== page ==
Why now?  Beyond the fact this is the start of a semester, so I better do it now, it is also February 10, 2012 today… the start of a week here in Wisconsin to reflect back on last year’s Wisconsin protests.  This week last year started my journey to becoming an activist.  Yes, an activist.  I now own the word as true.

Why this title?  Why Seeing Shades of Grey?   This summer I started to feel hypocritical.   Dealing with data is essential in part of my job, and holes in the data leave me frustrated.  When students opt out of our schools EPAS (ACT’s Explore and Plan test suite) tests, I get frustrated, yet I was completely ready to join the Opt Out movement.  How could I hold both positions, valuing test data and yet opting out of tests?

I also felt hypocritical for spending my entire spring devoted to protesting Scott Walker and the GOP effort in Wisconsin for destroying teachers and public worker unions, when I have also felt deeply critical of aspects of the teachers’ unions.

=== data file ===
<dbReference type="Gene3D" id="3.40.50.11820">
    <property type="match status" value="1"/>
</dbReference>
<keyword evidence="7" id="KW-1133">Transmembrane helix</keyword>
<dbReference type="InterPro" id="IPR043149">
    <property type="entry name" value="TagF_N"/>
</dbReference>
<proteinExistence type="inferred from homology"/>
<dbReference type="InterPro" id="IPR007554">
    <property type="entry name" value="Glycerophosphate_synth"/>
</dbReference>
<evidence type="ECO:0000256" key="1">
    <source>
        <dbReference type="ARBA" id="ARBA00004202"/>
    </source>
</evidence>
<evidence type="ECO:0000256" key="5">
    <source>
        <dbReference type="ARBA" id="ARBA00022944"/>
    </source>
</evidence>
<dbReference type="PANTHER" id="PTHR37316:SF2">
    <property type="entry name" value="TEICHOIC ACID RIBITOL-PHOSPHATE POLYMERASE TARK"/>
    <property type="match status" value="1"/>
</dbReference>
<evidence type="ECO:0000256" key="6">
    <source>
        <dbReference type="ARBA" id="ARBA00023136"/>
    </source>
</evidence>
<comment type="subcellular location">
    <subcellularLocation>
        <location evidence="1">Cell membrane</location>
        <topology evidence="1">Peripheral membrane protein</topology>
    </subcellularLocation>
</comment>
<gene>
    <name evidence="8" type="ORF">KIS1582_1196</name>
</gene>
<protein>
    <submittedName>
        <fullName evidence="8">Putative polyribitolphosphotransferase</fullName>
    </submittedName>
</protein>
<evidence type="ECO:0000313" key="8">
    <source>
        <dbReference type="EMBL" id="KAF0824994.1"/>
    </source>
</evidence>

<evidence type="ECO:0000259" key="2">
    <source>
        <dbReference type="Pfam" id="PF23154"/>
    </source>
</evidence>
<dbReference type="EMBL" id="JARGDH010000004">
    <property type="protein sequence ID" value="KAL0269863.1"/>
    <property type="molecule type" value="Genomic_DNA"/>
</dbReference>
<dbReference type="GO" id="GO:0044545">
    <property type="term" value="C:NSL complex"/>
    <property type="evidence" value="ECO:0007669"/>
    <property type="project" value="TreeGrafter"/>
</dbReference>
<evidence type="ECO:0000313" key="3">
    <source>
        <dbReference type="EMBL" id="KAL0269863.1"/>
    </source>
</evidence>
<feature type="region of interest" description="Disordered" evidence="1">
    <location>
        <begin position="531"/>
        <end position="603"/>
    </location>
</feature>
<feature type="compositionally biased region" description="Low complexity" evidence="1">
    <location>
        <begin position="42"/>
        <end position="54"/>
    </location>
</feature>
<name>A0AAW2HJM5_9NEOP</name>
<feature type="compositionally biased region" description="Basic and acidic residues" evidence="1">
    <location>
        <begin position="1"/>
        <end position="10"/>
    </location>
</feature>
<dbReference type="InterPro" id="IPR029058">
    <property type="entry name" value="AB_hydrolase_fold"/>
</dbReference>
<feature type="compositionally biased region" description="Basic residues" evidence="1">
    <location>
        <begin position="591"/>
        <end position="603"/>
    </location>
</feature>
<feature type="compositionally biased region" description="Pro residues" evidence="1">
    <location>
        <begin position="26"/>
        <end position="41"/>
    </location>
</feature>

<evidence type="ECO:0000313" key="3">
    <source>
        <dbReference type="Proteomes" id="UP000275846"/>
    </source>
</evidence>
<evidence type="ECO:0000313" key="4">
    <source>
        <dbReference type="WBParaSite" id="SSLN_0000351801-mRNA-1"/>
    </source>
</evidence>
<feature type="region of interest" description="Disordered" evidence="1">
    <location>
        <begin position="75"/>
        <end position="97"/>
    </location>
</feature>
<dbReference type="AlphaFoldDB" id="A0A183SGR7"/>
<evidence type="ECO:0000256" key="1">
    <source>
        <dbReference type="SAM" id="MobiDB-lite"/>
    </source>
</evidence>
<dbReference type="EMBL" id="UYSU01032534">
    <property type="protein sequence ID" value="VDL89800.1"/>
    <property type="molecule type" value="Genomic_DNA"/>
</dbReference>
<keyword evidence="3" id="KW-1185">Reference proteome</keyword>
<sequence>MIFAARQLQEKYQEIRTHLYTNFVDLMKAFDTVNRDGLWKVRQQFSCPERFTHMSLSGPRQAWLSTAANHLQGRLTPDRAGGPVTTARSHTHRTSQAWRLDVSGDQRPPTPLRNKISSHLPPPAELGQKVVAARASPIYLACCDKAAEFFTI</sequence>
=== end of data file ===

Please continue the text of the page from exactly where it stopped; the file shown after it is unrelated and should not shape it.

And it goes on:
Want more?  How could I spend my spring protesting the GOP-held Wisconsin capitol and then my summer protesting the Democratic-held national capitol?   How could I value and cherish the guidance of the Common Core Standards and abhor what they will and are doing to education?

Hypocrisy?  Some who read my posts will likely comment that yes, I am hypocritical.

Increasingly, however, I think I simply see shades of grey.

So this blog will be devoted to the shades of grey in education—and also, of course, a few side journeys into politics and family life.

It should be an interesting journey.